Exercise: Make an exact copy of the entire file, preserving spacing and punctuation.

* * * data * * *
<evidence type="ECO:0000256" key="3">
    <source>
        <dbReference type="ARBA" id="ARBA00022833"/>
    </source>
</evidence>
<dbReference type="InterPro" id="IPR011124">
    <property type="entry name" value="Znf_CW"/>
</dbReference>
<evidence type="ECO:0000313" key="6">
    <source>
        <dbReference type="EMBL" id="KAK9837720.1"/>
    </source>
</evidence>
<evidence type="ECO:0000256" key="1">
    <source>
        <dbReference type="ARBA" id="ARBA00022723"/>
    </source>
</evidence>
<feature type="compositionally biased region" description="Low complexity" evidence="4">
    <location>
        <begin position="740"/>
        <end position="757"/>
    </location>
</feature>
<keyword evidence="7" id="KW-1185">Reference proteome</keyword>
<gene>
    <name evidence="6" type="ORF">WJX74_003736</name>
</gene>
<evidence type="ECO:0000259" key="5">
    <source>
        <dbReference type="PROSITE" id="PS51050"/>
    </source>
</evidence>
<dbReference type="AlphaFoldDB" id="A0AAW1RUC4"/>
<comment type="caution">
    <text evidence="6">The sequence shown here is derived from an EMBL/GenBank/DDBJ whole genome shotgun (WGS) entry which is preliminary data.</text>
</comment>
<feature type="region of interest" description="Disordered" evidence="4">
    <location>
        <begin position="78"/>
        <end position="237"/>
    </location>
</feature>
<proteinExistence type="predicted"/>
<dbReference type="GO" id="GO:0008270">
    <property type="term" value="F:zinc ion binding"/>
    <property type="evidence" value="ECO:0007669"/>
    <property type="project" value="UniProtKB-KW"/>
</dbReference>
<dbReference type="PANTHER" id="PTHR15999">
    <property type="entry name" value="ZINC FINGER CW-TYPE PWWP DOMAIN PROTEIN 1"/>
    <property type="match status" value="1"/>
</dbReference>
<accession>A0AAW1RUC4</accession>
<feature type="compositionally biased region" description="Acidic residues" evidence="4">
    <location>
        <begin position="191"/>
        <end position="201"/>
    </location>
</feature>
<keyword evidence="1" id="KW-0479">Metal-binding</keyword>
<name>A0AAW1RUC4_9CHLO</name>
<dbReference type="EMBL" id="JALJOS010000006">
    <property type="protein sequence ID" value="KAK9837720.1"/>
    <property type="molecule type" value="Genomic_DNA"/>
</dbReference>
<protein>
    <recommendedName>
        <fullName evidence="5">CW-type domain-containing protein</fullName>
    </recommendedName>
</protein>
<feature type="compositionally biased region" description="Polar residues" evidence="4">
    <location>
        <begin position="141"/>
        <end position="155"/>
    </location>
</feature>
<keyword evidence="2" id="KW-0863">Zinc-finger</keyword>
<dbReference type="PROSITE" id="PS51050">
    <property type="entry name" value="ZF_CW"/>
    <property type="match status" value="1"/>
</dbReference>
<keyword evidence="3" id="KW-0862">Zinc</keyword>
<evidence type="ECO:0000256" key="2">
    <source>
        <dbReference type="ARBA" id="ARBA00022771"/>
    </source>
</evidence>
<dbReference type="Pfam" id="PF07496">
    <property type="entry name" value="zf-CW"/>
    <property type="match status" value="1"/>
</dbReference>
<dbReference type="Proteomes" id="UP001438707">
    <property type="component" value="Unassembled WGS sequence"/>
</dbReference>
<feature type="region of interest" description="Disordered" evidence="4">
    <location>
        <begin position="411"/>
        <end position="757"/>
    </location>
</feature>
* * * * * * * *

<evidence type="ECO:0000256" key="3">
    <source>
        <dbReference type="ARBA" id="ARBA00022833"/>
    </source>
</evidence>
<dbReference type="InterPro" id="IPR011124">
    <property type="entry name" value="Znf_CW"/>
</dbReference>
<evidence type="ECO:0000313" key="6">
    <source>
        <dbReference type="EMBL" id="KAK9837720.1"/>
    </source>
</evidence>
<evidence type="ECO:0000256" key="1">
    <source>
        <dbReference type="ARBA" id="ARBA00022723"/>
    </source>
</evidence>
<feature type="compositionally biased region" description="Low complexity" evidence="4">
    <location>
        <begin position="740"/>
        <end position="757"/>
    </location>
</feature>
<keyword evidence="7" id="KW-1185">Reference proteome</keyword>
<gene>
    <name evidence="6" type="ORF">WJX74_003736</name>
</gene>
<evidence type="ECO:0000259" key="5">
    <source>
        <dbReference type="PROSITE" id="PS51050"/>
    </source>
</evidence>
<dbReference type="AlphaFoldDB" id="A0AAW1RUC4"/>
<comment type="caution">
    <text evidence="6">The sequence shown here is derived from an EMBL/GenBank/DDBJ whole genome shotgun (WGS) entry which is preliminary data.</text>
</comment>
<feature type="region of interest" description="Disordered" evidence="4">
    <location>
        <begin position="78"/>
        <end position="237"/>
    </location>
</feature>
<proteinExistence type="predicted"/>
<dbReference type="GO" id="GO:0008270">
    <property type="term" value="F:zinc ion binding"/>
    <property type="evidence" value="ECO:0007669"/>
    <property type="project" value="UniProtKB-KW"/>
</dbReference>
<dbReference type="PANTHER" id="PTHR15999">
    <property type="entry name" value="ZINC FINGER CW-TYPE PWWP DOMAIN PROTEIN 1"/>
    <property type="match status" value="1"/>
</dbReference>
<accession>A0AAW1RUC4</accession>
<feature type="compositionally biased region" description="Acidic residues" evidence="4">
    <location>
        <begin position="191"/>
        <end position="201"/>
    </location>
</feature>
<keyword evidence="1" id="KW-0479">Metal-binding</keyword>
<name>A0AAW1RUC4_9CHLO</name>
<dbReference type="EMBL" id="JALJOS010000006">
    <property type="protein sequence ID" value="KAK9837720.1"/>
    <property type="molecule type" value="Genomic_DNA"/>
</dbReference>
<protein>
    <recommendedName>
        <fullName evidence="5">CW-type domain-containing protein</fullName>
    </recommendedName>
</protein>
<feature type="compositionally biased region" description="Polar residues" evidence="4">
    <location>
        <begin position="141"/>
        <end position="155"/>
    </location>
</feature>
<keyword evidence="2" id="KW-0863">Zinc-finger</keyword>
<dbReference type="PROSITE" id="PS51050">
    <property type="entry name" value="ZF_CW"/>
    <property type="match status" value="1"/>
</dbReference>
<keyword evidence="3" id="KW-0862">Zinc</keyword>
<evidence type="ECO:0000256" key="2">
    <source>
        <dbReference type="ARBA" id="ARBA00022771"/>
    </source>
</evidence>
<dbReference type="Pfam" id="PF07496">
    <property type="entry name" value="zf-CW"/>
    <property type="match status" value="1"/>
</dbReference>
<dbReference type="Proteomes" id="UP001438707">
    <property type="component" value="Unassembled WGS sequence"/>
</dbReference>
<feature type="region of interest" description="Disordered" evidence="4">
    <location>
        <begin position="411"/>
        <end position="757"/>
    </location>
</feature>